.... hauntingly awesome.... I'd say they were long expossure photographs.... incredible !!

August 24, 2010 | Unregistered CommenterHermitbiker

Amazing images I love pinhole photography and long exposures.

August 26, 2010 | Unregistered Commenterreinaldo

If you could see and move through the 4th dimension (time) at will, the world might look something like this.

August 31, 2010 | Unregistered CommenterErik

Did not now something like this was possible. I thought the film would be over exposed.

September 3, 2010 | Unregistered CommenterMathias

Hey, that's awesome exposure of photography. This work could done by a excellent digital camera. so beautiful images.

September 13, 2010 | Unregistered CommenterAshutosh Ranjan

I am very glad to see such information, resources like the one you mentioned here will be very useful to us, this is very nice one and gives indepth information, thank you for sharing your thoughts and time into the stuff you post!!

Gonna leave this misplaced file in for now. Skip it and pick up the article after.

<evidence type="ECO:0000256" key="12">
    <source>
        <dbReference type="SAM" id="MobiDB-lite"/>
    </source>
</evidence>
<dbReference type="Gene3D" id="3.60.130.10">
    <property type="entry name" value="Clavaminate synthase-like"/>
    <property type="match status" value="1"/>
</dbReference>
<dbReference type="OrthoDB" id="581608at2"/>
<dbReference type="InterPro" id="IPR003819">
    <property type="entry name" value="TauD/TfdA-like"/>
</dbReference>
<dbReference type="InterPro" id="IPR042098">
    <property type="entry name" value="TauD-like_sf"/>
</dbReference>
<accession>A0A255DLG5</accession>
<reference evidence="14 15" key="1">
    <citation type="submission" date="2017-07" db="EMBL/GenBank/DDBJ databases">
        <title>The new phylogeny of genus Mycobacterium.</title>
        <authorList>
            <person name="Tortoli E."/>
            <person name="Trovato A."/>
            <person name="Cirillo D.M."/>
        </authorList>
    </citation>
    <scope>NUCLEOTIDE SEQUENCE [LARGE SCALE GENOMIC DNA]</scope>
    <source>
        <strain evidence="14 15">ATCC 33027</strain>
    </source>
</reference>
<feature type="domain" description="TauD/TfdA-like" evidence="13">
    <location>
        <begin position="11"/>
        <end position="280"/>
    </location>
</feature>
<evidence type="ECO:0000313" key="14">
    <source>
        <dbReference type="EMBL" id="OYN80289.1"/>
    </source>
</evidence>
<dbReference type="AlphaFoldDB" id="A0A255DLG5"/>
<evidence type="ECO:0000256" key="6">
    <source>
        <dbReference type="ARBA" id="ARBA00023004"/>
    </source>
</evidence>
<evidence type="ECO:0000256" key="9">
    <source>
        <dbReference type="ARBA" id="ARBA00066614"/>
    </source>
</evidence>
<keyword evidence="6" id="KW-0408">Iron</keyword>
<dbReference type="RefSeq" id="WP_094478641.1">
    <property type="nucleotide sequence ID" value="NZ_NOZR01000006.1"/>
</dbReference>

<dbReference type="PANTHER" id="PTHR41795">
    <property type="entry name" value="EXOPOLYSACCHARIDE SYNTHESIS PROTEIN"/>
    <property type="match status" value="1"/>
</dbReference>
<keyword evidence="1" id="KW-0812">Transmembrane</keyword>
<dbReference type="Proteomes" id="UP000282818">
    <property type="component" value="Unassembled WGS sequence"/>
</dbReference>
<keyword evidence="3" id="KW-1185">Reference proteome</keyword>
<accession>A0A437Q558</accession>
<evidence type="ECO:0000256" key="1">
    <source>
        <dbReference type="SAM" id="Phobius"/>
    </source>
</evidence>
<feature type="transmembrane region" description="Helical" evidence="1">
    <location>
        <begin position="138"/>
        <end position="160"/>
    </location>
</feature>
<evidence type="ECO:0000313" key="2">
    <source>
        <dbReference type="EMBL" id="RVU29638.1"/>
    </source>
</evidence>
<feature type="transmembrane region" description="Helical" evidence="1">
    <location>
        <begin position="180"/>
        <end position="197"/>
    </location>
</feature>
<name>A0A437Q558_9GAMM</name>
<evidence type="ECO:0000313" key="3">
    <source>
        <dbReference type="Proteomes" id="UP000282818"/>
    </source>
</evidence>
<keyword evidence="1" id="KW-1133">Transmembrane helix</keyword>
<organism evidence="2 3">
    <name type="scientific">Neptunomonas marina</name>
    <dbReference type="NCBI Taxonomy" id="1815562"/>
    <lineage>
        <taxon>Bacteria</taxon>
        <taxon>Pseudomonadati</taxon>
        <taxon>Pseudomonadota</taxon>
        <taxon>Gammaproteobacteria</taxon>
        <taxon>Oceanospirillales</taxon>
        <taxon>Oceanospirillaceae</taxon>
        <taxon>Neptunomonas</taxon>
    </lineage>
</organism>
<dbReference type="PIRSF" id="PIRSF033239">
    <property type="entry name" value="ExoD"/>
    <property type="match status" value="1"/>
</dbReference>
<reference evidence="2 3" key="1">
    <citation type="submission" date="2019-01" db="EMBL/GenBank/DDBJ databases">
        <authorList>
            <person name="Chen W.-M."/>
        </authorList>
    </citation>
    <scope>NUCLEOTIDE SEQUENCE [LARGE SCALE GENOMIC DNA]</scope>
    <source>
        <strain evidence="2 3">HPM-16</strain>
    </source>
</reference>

digital photography

September 16, 2010 | Unregistered CommenterAmina

Absolutely amazing!

September 17, 2010 | Unregistered CommenterBruce

what sort of film do you need to use for this technique? if you overexpose, it just comes out white in the end?

September 18, 2010 | Unregistered Commenteramateur photographer

Really beautiful. The sun streaks remind me of the passage from H.G. Wells "The Time Machine" when the traveler is moving so fast through time that the sun becomes an oscillating band in the sky. Feel like I'm seeing what that traveler would have seen.

September 22, 2010 | Unregistered CommenterArijit

Excellent work!

September 25, 2010 | Unregistered CommenterClipping Path

I wonder how he powered the battery of his camera for so long a period in his works. They are just amazing!

September 25, 2010 | Unregistered CommenterBevin

Would be nice to see s/w take as input a video stream (from a steady camera) and pop out a single photo with a similar effect (burn every video "frame" onto the photo using some transition filters)

October 3, 2010 | Unregistered CommenterGeorge Birbilis